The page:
As a vegetable gardener, I’ve just moved to the big city. For years, I had a pretty country garden of almost 2,000 square feet at a weekend house. But I grew weary of trying to force my family to the country when they wanted to spend their weekends where the action is.
Read the last Garden Rant on understanding garden design.
So I have just made a vegetable garden of about 800 square feet in my small city yard in Saratoga Springs, N.Y. I’m sure that by harvest season, this garden will be so beautiful, it will entirely raise the tone here. I’m sure also that once things get really rolling, it will yield so much gorgeous food my family won’t be able to eat it all.
The only thing I’ve really lost by trading country for city is the fantasy of self-sufficiency. I used to grow more than 100 pounds of storage potatoes a year. But there is no way that a year’s worth of potatoes or parsnips or pumpkins is coming out of my urbane little plot. There will be no wheat-growing experiments here. Let’s not pretend.
As a result, I opened the many books published this spring on urban self-sufficiency with both interest and skepticism. Fortunately, Thomas J. Fox’s Urban Farming: Sustainable City Living in Your Backyard, in Your Community, and in the World is written for grown-ups. It considers politics and history as well as how-to, and informs me that as late as 1860 there were 50,000 hogs in Manhattan. And Fox actually sounds like an urban sophisticate. Before offering advice on fruit tree diseases, he advises, “Get yourself a drink and sit down.”
In The City Homesteader: Self-Sufficiency on Any Square Footage, Scott Meyer takes on a more cheerleading tone. He offers good advice for growing a lot of food into a small space—as well as simple instructions for preserving food and making basic household products such as laundry detergent. However, Meyer puzzled me by spending time on such countrified activities as foraging for wild edibles.
The charm of Andrea’s Bellamy’s Sugar Snaps and Strawberries: Simple Solutions for Creating Your Own Small-Space Edible Gardens is that it treats urban gardening not as a matter of life and limb, but as a source of fun and beauty. The first chapter of this nice, easy-going primer for beginning gardeners is, interestingly enough, about style questions. Hey, she’s right! We’re urbanites. We look good to feel good.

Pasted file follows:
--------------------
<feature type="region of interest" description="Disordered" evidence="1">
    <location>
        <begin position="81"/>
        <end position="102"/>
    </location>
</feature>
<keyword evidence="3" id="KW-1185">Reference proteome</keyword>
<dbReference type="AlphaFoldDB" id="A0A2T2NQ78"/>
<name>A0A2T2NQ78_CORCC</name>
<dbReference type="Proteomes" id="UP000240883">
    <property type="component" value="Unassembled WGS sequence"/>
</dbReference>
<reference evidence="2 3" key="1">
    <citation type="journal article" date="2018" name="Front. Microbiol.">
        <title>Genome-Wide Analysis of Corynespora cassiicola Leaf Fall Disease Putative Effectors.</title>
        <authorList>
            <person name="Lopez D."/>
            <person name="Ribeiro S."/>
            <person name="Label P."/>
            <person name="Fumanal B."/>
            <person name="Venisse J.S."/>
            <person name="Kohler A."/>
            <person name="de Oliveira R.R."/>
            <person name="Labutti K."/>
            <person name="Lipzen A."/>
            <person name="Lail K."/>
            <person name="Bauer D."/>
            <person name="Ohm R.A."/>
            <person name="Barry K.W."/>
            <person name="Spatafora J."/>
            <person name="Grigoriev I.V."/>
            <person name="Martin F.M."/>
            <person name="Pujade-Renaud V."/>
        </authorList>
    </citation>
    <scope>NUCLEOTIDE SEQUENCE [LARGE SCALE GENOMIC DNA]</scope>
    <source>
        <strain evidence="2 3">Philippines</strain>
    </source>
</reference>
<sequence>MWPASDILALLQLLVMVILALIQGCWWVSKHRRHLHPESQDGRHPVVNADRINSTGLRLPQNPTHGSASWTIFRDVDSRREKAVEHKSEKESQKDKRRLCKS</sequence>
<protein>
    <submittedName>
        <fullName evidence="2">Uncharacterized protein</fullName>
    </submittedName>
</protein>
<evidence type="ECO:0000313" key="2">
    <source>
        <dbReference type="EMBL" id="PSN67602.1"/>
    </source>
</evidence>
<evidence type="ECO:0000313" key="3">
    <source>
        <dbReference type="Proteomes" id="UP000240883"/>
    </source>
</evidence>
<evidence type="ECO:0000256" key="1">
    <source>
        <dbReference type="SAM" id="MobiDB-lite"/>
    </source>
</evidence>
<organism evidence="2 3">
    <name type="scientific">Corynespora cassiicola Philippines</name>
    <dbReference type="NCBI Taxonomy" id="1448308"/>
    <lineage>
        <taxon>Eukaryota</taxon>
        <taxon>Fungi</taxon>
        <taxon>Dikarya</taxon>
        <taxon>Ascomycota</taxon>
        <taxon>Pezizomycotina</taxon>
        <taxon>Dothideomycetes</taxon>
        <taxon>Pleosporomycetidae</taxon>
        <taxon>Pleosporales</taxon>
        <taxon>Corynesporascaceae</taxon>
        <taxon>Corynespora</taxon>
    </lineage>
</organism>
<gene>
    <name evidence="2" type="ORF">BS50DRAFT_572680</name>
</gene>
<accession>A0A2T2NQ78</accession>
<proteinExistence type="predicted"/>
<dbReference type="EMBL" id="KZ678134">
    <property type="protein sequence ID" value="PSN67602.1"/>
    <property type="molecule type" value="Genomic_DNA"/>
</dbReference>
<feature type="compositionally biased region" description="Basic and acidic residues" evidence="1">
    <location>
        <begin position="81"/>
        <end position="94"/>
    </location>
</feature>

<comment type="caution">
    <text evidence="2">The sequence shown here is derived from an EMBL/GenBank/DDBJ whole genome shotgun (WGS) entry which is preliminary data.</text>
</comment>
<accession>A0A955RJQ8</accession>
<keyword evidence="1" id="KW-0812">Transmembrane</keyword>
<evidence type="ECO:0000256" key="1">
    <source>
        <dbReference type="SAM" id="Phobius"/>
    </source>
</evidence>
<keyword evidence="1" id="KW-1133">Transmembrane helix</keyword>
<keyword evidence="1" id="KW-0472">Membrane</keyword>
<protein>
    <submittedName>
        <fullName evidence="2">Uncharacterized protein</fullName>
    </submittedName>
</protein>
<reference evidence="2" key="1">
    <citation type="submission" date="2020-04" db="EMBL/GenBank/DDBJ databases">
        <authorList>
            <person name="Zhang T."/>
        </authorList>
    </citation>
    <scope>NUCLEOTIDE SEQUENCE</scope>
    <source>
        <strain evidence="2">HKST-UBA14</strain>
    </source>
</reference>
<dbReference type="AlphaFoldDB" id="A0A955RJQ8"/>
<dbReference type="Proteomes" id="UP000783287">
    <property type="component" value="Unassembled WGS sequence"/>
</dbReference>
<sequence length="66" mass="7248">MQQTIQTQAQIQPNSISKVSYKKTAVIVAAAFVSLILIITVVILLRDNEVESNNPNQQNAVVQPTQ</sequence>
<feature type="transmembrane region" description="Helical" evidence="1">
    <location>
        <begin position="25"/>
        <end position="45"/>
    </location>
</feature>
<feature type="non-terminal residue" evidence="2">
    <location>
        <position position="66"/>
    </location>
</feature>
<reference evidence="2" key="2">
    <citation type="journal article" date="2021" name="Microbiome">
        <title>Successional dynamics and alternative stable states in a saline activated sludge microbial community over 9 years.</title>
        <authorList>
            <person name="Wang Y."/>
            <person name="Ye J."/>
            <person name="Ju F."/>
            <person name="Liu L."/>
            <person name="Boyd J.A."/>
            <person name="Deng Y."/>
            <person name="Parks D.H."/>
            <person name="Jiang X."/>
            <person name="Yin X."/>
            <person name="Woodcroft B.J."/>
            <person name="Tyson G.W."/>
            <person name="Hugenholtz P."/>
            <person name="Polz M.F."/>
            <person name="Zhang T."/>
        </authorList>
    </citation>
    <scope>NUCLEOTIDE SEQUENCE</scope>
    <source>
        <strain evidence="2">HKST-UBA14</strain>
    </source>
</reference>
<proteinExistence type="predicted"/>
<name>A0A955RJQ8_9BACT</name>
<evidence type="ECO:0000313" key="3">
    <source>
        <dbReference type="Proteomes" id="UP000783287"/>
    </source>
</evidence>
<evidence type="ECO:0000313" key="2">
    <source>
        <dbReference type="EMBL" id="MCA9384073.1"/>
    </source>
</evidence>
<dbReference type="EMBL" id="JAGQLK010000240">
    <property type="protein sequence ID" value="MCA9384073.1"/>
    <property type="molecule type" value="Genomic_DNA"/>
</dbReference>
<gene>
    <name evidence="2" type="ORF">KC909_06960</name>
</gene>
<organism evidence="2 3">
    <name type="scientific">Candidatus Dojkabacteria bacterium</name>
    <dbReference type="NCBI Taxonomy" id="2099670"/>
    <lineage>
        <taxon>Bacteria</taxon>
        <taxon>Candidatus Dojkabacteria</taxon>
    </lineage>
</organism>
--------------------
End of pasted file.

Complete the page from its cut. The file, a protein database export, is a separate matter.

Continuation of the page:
Your Farm in the City: An Urban Dweller’s Guide to Growing Food and Raising Animals is by Lisa Taylor of the nonprofit Seattle Tilth, which has taught city dwellers to garden for decades. I wish Taylor hadn’t emphasized the class-taking, list-making, library-visiting and journal-keeping quite so much, since all that fussiness and caution would turn me off if I were a beginner. On the other hand, it’s a joy to open such a lavishly illustrated and beautiful book, one that is absolutely stuffed with interesting information on everything from pigweed to hoop-house construction.
My favorite of all these recent books by far is Kelly Coyne and Erik Knutzen’s Making It: Radical Home Ec for a Post-Consumer World. They don’t spend much time on gardening, and some of the time they do spend they waste on the sweaty and useless practice of double-digging. But they make up for it with an unsqueamish and expansive range of interests that include chicken slaughter, soap-making in a blender and beer-brewing.
Theirs is a truly citified definition of self-sufficiency. You may not be able to avoid the supermarket entirely in a urban yard—but Coyne and Knutzen will do everything possible to keep you out of the drug store and beverage center instead. Amen to that.
Michele Owens, a primary blogger at Garden Rant, is the author of the book Grow the Good Life: Why a Vegetable Garden Will Make You Happy, Healthy, Wealthy, and Wise, published by Rodale in February 2011. Her articles about gardening have appeared in O, The Oprah Magazine, Garden Design and Organic Gardening. She is a former political speechwriter and a joyful vegetable gardener of almost 20 years.